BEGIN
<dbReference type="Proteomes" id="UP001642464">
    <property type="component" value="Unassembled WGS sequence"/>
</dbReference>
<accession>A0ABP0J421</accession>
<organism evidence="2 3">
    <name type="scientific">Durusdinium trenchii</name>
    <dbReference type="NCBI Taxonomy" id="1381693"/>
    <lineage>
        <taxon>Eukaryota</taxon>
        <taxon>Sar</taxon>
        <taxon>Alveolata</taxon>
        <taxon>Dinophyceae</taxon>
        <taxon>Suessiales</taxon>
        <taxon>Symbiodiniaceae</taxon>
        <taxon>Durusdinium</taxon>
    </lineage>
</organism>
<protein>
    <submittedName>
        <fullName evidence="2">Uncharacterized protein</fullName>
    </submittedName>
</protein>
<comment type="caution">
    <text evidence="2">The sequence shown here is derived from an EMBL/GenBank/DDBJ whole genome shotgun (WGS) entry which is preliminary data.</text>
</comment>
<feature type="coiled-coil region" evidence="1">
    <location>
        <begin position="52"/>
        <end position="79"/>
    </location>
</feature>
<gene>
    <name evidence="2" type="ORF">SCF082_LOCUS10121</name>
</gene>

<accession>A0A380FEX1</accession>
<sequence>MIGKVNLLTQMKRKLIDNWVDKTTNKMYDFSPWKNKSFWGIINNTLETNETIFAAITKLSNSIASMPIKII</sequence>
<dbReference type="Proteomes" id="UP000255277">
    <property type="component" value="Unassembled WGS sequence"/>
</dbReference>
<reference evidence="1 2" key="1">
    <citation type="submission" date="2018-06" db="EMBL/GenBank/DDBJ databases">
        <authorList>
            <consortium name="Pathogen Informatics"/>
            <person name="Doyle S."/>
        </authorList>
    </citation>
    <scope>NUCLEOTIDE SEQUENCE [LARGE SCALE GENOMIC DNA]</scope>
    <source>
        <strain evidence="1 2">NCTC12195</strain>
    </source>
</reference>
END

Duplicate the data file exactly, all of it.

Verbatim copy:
<dbReference type="Proteomes" id="UP001642464">
    <property type="component" value="Unassembled WGS sequence"/>
</dbReference>
<accession>A0ABP0J421</accession>
<organism evidence="2 3">
    <name type="scientific">Durusdinium trenchii</name>
    <dbReference type="NCBI Taxonomy" id="1381693"/>
    <lineage>
        <taxon>Eukaryota</taxon>
        <taxon>Sar</taxon>
        <taxon>Alveolata</taxon>
        <taxon>Dinophyceae</taxon>
        <taxon>Suessiales</taxon>
        <taxon>Symbiodiniaceae</taxon>
        <taxon>Durusdinium</taxon>
    </lineage>
</organism>
<protein>
    <submittedName>
        <fullName evidence="2">Uncharacterized protein</fullName>
    </submittedName>
</protein>
<comment type="caution">
    <text evidence="2">The sequence shown here is derived from an EMBL/GenBank/DDBJ whole genome shotgun (WGS) entry which is preliminary data.</text>
</comment>
<feature type="coiled-coil region" evidence="1">
    <location>
        <begin position="52"/>
        <end position="79"/>
    </location>
</feature>
<gene>
    <name evidence="2" type="ORF">SCF082_LOCUS10121</name>
</gene>

<accession>A0A380FEX1</accession>
<sequence>MIGKVNLLTQMKRKLIDNWVDKTTNKMYDFSPWKNKSFWGIINNTLETNETIFAAITKLSNSIASMPIKII</sequence>
<dbReference type="Proteomes" id="UP000255277">
    <property type="component" value="Unassembled WGS sequence"/>
</dbReference>
<reference evidence="1 2" key="1">
    <citation type="submission" date="2018-06" db="EMBL/GenBank/DDBJ databases">
        <authorList>
            <consortium name="Pathogen Informatics"/>
            <person name="Doyle S."/>
        </authorList>
    </citation>
    <scope>NUCLEOTIDE SEQUENCE [LARGE SCALE GENOMIC DNA]</scope>
    <source>
        <strain evidence="1 2">NCTC12195</strain>
    </source>
</reference>